-- Robert Preidt
FRIDAY, June 7 (HealthDay News) -- Sticking with a regular
bedtime helps people with sleep apnea stay with their continuous
positive airway pressure (CPAP) therapy, according to a new
CPAP -- which uses mild air pressure to keep airways open during
sleep -- is the first line of treatment for sleep apnea but is not
effective unless patients use it consistently, the Penn State
Their study looked at CPAP adherence among 97 adult sleep apnea
patients. Adherence was defined as using CPAP for at least four
hours per night. Patients whose bedtime was consistent within 45
minutes every night were much more likely to use CPAP for at least
four hours a night than those whose bedtimes varied by 65 minutes
For every 30-minute increase in bedtime variability, there was a
1.8-times greater chance that patients would not adhere to their
CPAP therapy, according to the study presented Wednesday at the
annual meeting of the Associated Professional Sleep Societies, in
After one month of treatment, patients whose bedtime varied by
75 minutes or more per night were 3.2 times more likely to use CPAP
less than four hours per night, the researchers found.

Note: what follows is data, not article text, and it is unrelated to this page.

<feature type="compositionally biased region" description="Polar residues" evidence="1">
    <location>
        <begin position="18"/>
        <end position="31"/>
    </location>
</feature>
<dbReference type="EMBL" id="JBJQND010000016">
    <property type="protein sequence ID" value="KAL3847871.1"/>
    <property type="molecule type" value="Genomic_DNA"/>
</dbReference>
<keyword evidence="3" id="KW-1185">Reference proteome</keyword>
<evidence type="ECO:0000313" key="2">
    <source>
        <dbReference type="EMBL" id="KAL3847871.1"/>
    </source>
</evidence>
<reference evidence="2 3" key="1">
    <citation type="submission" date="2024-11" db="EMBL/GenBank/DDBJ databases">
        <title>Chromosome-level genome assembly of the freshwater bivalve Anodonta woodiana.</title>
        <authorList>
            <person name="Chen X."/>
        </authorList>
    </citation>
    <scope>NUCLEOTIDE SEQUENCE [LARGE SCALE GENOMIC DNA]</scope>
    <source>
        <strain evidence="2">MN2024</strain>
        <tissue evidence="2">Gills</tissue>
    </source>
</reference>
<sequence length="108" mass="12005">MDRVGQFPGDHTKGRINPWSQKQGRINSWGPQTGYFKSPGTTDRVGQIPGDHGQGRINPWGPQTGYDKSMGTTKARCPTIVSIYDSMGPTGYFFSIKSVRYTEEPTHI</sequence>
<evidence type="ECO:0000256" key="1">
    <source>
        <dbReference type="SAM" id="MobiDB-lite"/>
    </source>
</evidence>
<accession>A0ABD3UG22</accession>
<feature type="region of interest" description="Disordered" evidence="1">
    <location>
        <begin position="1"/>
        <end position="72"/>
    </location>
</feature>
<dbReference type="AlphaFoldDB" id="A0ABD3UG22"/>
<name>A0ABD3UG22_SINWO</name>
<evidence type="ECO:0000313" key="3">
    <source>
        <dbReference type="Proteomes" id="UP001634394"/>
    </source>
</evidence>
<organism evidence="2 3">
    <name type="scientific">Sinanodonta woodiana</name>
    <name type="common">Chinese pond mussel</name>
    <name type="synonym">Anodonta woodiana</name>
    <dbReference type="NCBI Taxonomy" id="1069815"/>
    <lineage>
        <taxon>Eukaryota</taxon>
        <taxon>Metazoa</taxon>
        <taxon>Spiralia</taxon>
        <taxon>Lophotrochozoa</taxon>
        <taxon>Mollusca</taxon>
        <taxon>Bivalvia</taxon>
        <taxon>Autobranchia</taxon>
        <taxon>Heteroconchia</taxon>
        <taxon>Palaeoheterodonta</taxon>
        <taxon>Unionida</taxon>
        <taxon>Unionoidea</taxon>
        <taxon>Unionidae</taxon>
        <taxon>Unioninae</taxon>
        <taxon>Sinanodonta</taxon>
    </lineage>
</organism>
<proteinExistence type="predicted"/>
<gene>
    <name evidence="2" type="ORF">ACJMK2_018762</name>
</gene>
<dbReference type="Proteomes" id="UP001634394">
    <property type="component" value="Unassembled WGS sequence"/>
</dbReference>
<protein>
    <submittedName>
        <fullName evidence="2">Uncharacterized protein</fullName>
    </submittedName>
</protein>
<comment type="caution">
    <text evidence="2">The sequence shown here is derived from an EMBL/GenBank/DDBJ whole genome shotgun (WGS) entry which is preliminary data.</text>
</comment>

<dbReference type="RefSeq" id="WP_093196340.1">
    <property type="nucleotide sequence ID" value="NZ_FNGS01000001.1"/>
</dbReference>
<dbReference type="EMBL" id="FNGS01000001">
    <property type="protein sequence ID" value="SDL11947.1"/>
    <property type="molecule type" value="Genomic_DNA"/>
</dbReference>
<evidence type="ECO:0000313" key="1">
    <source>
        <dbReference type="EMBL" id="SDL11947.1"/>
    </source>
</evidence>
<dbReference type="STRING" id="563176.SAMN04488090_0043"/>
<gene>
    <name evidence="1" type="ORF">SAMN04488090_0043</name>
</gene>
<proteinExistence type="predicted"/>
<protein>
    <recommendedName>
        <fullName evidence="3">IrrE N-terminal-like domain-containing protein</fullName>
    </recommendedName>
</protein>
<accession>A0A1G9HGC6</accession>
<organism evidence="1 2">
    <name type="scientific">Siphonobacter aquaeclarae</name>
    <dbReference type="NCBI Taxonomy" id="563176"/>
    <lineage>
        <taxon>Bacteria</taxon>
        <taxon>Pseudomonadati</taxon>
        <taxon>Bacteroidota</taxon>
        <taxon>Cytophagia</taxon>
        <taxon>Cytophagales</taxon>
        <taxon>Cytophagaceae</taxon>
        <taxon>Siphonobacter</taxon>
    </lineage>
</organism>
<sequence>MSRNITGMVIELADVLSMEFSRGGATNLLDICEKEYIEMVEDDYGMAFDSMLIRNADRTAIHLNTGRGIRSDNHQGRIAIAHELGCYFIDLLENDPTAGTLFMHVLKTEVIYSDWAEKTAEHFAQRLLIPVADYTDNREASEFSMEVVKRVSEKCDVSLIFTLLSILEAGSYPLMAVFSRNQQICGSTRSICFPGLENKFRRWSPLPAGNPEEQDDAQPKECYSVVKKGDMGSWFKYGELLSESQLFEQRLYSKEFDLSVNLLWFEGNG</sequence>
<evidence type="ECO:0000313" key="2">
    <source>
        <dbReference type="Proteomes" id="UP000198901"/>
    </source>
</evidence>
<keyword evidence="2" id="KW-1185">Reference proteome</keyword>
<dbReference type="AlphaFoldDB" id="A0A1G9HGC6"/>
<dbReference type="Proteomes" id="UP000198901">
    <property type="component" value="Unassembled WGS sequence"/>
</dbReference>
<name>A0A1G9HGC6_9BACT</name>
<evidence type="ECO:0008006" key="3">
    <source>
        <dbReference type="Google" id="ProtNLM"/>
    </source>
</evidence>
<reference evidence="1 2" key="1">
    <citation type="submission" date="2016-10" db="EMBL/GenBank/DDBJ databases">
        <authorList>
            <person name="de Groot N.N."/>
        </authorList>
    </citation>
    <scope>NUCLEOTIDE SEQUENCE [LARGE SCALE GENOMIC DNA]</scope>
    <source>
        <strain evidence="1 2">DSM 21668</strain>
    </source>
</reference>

Because this study was presented at a medical meeting, the data
and conclusions should be viewed as preliminary until published in
a peer-reviewed journal.
"Unlike many other treatments, CPAP treatment adds new complexity to a person's daily routines," study co-author Amy Sawyer, an assistant professor of nursing, said in a Penn State news release. She added that CPAP is a learned behavior that needs to become a habit.
The next steps include determining ways to help sleep apnea
patients incorporate CPAP into their regular routine and to
identify other factors that might affect patients' adherence to
CPAP therapy, Sawyer said.
The U.S. National Heart, Lung, and Blood Institute has more
continuous positive airway pressure therapy.
Please be aware that this information is provided to supplement the care provided by your physician. It is neither intended nor implied to be a substitute for professional medical advice. CALL YOUR HEALTHCARE PROVIDER IMMEDIATELY IF YOU THINK YOU MAY HAVE A MEDICAL EMERGENCY. Always seek the advice of your physician or other qualified health provider prior to starting any new treatment or with any questions you may have regarding a medical condition.
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